Undying Beauty

Image:  Paramahansa Yogananda, 1926
24.  “Undying Beauty”

The speaker is dramatizing the life and death of a rose, revealing that the rose’s soul of beauty outlives its physical vehicle. According to the great guru, Paramahansa Yogananda, it is a scientific as well as spiritual truth that the soul of every living entity exists eternally.

Introduction and Excerpt from “Undying Beauty”

Paramahansa Yogananda’s “Undying Beauty” features twenty-six lines with a variable and graceful rime scheme.  The poem’s theme portrays the beauty of the rose and reveals the nature of the soul of the rose as eternal, just as the soul of the human being is everliving. 

The theme plays out in four dramatic movements, each unfolding as a rosebud unfolds in its evolution of diurnal reality.  Every flower will play its special rôle in the drama of life, offering beauty and fragrance to uplift the spiritually minded.  Little wonder that flowers remain a vital addition to any spiritual celebration or sacred ceremony!

As the speaker dramatizes the life and death of a rose, he ultimately arrives at the encouraging and uplifting thought that the rose’s soul of beauty outlives its physical encasement.  The same scientific, spiritual truth applies to the physical vehicle of all created beings.  

Each living entity, whether belonging to the human race, the animal kingdom, or the plant kingdom, is in actuality a soul that possesses a body or physical encasement.  Death means that the soul leaves the encasement, and depending upon the entity’s karma, will reincarnate on Earth or exist some other level of being.

Excerpt from “Undying Beauty”

They did their best
And they are blest —
The sap, the shoots,
The little leaves and roots;
The benign breath,
The touch of light —
All worked in amity . . . 


Celebrating the life cycle of the rose, the speaker is dramatizing the flower’s soul power that despite the death of its body, the soul continues to exist eternally.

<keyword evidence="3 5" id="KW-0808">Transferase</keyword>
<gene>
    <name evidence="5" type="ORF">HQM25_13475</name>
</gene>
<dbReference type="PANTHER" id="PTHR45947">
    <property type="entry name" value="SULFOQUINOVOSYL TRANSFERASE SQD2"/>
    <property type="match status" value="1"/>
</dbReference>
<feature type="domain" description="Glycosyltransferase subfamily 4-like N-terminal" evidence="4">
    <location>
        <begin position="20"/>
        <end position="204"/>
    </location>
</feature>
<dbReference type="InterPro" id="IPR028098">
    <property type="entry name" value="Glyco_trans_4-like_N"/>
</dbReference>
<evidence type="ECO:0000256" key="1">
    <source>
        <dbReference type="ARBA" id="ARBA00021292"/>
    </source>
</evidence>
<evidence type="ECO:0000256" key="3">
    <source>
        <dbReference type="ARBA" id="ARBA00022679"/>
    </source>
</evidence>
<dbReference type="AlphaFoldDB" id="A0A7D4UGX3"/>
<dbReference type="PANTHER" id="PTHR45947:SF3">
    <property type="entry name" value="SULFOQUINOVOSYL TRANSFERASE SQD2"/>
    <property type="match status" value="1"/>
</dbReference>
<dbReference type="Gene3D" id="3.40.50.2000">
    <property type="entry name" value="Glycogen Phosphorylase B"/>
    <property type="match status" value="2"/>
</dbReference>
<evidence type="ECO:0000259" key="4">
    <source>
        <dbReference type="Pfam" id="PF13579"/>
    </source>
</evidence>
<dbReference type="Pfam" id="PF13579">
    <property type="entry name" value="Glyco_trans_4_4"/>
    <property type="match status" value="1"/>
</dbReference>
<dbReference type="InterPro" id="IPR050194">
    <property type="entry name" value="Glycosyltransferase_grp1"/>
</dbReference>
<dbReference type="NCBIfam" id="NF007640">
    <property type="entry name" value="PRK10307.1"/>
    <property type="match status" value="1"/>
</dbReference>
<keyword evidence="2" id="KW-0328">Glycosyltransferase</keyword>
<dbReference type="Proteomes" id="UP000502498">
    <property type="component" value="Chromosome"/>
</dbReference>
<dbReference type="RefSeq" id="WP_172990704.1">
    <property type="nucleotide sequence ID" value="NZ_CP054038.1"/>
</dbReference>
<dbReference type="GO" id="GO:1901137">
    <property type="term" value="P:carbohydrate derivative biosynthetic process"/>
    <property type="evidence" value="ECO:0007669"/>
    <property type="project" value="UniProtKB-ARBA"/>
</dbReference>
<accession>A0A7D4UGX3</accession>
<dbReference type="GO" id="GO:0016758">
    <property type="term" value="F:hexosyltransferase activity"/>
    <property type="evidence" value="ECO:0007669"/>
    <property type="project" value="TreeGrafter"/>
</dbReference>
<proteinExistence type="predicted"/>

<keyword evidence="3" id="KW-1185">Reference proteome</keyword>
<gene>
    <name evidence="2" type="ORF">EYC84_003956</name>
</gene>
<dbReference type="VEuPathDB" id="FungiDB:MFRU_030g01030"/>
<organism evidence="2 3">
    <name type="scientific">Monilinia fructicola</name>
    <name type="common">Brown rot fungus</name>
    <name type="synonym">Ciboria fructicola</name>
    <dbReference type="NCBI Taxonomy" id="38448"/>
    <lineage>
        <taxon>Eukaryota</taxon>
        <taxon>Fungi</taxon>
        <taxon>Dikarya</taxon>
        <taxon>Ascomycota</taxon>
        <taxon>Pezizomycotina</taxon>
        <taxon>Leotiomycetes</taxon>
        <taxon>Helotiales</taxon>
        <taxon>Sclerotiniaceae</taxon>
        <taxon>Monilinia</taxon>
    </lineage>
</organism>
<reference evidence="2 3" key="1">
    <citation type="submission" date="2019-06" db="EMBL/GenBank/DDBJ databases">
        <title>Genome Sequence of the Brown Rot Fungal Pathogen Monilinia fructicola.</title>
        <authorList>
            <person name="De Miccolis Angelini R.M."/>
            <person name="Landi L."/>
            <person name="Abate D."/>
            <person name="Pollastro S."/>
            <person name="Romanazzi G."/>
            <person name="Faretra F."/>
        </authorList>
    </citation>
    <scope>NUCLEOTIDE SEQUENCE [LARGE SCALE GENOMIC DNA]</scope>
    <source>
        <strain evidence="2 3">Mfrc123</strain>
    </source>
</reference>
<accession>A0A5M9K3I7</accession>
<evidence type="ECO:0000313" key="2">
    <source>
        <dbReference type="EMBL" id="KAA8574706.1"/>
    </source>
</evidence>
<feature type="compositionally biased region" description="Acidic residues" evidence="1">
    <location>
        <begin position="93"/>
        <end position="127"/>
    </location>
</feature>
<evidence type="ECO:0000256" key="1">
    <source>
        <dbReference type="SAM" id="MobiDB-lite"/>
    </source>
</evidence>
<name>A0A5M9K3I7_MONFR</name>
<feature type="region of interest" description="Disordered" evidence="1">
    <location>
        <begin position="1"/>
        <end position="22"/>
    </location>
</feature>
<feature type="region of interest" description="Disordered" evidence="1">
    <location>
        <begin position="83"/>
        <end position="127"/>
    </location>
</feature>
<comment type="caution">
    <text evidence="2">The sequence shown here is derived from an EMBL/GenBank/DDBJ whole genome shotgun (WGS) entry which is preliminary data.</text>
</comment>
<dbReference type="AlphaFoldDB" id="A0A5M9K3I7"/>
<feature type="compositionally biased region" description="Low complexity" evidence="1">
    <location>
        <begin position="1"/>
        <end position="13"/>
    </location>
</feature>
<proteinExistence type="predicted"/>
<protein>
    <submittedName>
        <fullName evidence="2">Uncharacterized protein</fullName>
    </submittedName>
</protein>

First Movement:  The Body of the Rose

The speaker begins by celebrating the function of the physical parts of the rose that have kept its physical body alive and growing; he avers that the sap, shoots, leaves, petals, and roots of the flower all functioned perfectly to maintain the flower as it performed its duty of providing beauty to a material world.

Interestingly, the poet has changed the term “blessed” to “blest,” thereby doubling the riming power from a mere sound rime to include a sight rime.  The double rime strengthens the emphasis of the idea of the Divine Creator and Sustainer of all, working through these vital parts of the plant.

The speaker then offers a tribute to the wind and sunshine; these natural phenomena worked together to assist in the development of the entity that was the rose with its spiritual quality of beauty.  He then commands his audience to look closely at the rose’s “splendor / Its undying grandeur.”  

Of course, the rose’s body will die, but the speaker is inviting his listeners to look for the Divine Reality in the rose’s beauty, not just the physical reality of the rose plant.  Through that “splendor” and “grandeur” the observer will detect the “Infinite Face” of the Divine Belovèd Reality.